Blair Fears Next Negotiations Will End in No Deal, EU Doesn’t Want UK as ‘Off-Shore Competitor’

NEW YORK, NEW YORK - SEPTEMBER 11: Tony Blair attends the Annual Charity Day Hosted By Cantor Fitzgerald, BGC and GFI on September 11, 2019 in New York City. (Photo by Noam Galai/Getty Images for Cantor Fitzgerald)
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Former Prime Minister Tony Blair is concerned that the next round of negotiations with the EU will end in a ‘no deal’ because London wants more freedom and Brussels demands regulatory control over the region.

The withdrawal agreement has recently passed its first hurdle in the House of Commons and the EU27 granted on Monday a short extension of Article 50 to allow Parliament to pass the legislation fully.

If MPs pass the EU (Withdrawal Agreement) Bill, the UK will leave in the next three months and then remain aligned to the EU during the transition period to December 2020, during which time London will negotiate a future deal with Brussels.

Remainers are already gearing up for the next fight. Anti-Brexiters say that negotiations over a future relationship during this transition will end in No Deal 2.0, because the UK wants to become more ambitious in terms of deregulation and tax cuts — making it more attractive to foreign investors and businesses — while the EU wants to continue imposing Brussels’ regulatory standards on the UK to maintain its anti-competitive ‘level playing field’.

Speaking on BBC Radio 4’s Westminster Hour on Sunday night, Mr Blair said: “The truth is No Deal is still on the table because the negotiations are actually a tale of two deals. The second deal, which is the really important one, Britain’s future relationship with Europe, is not decided yet. It will be a negotiation after we do Brexit. It’s got to be dealt with by the end of 2020, and the fact of the matter is I actually think the likely outcome of that is No Deal.”

The neo-liberal former prime minister continued: “Europe is now on notice from Britain and its ministers that Britain wants Brexit to compete around tax and regulation, to become an off-shore competitor with the European Union.

“What is absolutely clear is that Europe is not going to have that. They’re going to say to the UK side — this is why this negotiation is going to be very ugly and very difficult — they’re going to say, ‘No, we’re not giving you tariff-free access to our markets if you’re going to start using a whole lot of competitive tax and regulatory measures in order to undercut us’.”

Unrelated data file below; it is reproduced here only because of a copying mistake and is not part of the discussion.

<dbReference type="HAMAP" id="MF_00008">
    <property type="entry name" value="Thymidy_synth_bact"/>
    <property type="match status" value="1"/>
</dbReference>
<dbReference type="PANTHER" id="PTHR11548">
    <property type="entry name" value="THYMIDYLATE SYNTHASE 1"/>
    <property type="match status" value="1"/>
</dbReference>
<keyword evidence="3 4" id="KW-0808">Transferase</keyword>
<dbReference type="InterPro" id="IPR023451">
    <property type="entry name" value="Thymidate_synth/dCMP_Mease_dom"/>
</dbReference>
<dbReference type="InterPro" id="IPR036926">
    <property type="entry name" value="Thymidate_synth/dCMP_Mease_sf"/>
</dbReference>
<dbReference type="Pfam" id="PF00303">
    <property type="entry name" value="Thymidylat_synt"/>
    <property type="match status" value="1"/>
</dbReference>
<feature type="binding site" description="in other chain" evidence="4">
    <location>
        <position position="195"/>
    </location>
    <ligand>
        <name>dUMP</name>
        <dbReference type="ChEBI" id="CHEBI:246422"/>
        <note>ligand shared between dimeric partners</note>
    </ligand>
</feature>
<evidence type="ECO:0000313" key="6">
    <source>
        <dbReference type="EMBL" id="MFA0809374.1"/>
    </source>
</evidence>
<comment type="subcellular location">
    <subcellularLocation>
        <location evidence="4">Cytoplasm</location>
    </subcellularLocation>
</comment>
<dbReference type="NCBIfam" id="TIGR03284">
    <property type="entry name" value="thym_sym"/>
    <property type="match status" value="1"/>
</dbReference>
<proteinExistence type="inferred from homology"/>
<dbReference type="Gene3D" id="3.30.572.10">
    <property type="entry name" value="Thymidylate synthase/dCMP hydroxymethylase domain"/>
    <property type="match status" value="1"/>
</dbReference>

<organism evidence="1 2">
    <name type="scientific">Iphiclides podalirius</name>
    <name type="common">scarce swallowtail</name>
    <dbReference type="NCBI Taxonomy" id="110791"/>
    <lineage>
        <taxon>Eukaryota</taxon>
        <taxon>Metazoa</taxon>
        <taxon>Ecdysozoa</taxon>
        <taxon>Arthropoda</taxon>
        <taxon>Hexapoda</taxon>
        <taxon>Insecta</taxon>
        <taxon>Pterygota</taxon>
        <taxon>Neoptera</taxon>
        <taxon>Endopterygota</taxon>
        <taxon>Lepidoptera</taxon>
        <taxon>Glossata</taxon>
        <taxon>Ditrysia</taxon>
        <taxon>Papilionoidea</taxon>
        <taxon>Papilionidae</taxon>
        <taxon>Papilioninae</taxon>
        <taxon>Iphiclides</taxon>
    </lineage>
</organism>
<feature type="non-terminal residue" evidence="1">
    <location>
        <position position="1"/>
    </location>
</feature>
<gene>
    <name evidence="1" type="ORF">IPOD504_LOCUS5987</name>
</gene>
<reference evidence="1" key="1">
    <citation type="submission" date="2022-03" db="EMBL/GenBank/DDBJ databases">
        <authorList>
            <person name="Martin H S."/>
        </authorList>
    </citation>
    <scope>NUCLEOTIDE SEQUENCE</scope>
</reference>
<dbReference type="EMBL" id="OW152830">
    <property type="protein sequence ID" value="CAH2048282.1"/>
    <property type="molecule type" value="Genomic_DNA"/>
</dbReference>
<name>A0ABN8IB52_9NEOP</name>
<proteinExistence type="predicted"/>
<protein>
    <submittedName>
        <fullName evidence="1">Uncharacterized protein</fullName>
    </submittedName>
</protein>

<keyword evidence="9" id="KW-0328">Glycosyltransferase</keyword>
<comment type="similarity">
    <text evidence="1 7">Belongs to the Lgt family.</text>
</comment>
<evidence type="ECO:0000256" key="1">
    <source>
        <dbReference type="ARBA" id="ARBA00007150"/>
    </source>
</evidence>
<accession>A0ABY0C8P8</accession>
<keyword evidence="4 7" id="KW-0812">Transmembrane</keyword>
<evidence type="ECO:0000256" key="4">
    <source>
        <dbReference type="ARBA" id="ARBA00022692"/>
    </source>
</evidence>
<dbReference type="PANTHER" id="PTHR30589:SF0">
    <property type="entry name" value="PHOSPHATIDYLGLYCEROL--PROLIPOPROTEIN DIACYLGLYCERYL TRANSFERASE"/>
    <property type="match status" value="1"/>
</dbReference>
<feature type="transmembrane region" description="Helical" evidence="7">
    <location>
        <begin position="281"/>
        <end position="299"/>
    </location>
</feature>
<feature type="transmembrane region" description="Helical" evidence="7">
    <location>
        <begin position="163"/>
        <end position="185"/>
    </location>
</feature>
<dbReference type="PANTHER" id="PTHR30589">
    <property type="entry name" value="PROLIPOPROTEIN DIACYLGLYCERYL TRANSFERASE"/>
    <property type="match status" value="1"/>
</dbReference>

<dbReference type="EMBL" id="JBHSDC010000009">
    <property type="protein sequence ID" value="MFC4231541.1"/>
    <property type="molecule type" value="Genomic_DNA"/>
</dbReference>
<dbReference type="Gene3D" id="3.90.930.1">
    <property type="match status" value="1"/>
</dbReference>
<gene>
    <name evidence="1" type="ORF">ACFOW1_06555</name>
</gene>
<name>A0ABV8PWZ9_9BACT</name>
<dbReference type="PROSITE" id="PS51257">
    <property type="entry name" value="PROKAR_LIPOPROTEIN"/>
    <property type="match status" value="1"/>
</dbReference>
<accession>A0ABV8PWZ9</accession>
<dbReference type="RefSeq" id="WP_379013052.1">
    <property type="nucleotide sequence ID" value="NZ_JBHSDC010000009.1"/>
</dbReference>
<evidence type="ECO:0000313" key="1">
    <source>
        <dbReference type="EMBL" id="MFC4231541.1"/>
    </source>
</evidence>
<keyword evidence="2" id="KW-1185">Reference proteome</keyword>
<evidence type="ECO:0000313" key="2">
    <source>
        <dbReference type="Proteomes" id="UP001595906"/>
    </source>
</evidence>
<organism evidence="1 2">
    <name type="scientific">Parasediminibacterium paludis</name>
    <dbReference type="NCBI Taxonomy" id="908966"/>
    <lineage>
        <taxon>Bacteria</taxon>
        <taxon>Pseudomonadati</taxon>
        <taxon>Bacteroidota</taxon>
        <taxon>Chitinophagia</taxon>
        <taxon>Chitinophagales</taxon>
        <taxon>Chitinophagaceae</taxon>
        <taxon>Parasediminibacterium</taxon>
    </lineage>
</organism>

Other EU leaders have expressed concern in the past that a competitive post-Brexit Britain could threaten their precious regional monopoly. This month, German Chancellor Angela Merkel expressed concern that the UK could become a “potential competitor” on the level of the United States or China.

On Monday, Prime Minister Boris Johnson will table a motion to call for a snap election. However, it is not expected to pass as the measure requires a two-thirds majority in the House of Commons and Labour remains opposed to it.

Mr Blair continued in his interview on Westminster Hour that Labour should only back a December general election “so that we rule out No Deal as the future outcome of the negotiation because otherwise, Jeremy Corbyn hasn’t prevented No Deal”.

The globalist former prime minister also said that under such conditions a general election and second Brexit referendum could happen on the same day.

“You can deal with them both on the same day if you want. But you should deal with them separately,” he said.

Conservative Brexiteer Mark Francois told The Sun in response to the former Labour leader’s suggestion: “The latest offering from that great seeker after truth himself Tony Blair to combine a second referendum and a general election on the same day is patently ludicrous.”

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